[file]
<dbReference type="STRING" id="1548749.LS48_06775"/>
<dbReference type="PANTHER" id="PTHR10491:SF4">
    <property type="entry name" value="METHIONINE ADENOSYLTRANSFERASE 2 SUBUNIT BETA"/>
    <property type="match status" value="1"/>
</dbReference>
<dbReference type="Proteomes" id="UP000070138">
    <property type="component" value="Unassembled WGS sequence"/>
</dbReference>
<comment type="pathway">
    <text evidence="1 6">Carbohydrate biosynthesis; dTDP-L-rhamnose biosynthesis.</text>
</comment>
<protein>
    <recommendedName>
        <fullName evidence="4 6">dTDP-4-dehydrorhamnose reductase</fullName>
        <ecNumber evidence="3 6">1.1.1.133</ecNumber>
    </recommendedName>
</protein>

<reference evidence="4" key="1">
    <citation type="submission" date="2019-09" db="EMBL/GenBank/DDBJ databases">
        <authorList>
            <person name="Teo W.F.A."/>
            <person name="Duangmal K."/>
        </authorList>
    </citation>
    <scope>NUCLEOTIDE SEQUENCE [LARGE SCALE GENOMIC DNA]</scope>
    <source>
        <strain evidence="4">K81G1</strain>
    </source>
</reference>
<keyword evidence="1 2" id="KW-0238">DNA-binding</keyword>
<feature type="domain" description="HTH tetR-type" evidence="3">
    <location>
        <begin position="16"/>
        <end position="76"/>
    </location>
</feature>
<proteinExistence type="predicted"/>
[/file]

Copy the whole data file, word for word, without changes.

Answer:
<dbReference type="STRING" id="1548749.LS48_06775"/>
<dbReference type="PANTHER" id="PTHR10491:SF4">
    <property type="entry name" value="METHIONINE ADENOSYLTRANSFERASE 2 SUBUNIT BETA"/>
    <property type="match status" value="1"/>
</dbReference>
<dbReference type="Proteomes" id="UP000070138">
    <property type="component" value="Unassembled WGS sequence"/>
</dbReference>
<comment type="pathway">
    <text evidence="1 6">Carbohydrate biosynthesis; dTDP-L-rhamnose biosynthesis.</text>
</comment>
<protein>
    <recommendedName>
        <fullName evidence="4 6">dTDP-4-dehydrorhamnose reductase</fullName>
        <ecNumber evidence="3 6">1.1.1.133</ecNumber>
    </recommendedName>
</protein>

<reference evidence="4" key="1">
    <citation type="submission" date="2019-09" db="EMBL/GenBank/DDBJ databases">
        <authorList>
            <person name="Teo W.F.A."/>
            <person name="Duangmal K."/>
        </authorList>
    </citation>
    <scope>NUCLEOTIDE SEQUENCE [LARGE SCALE GENOMIC DNA]</scope>
    <source>
        <strain evidence="4">K81G1</strain>
    </source>
</reference>
<keyword evidence="1 2" id="KW-0238">DNA-binding</keyword>
<feature type="domain" description="HTH tetR-type" evidence="3">
    <location>
        <begin position="16"/>
        <end position="76"/>
    </location>
</feature>
<proteinExistence type="predicted"/>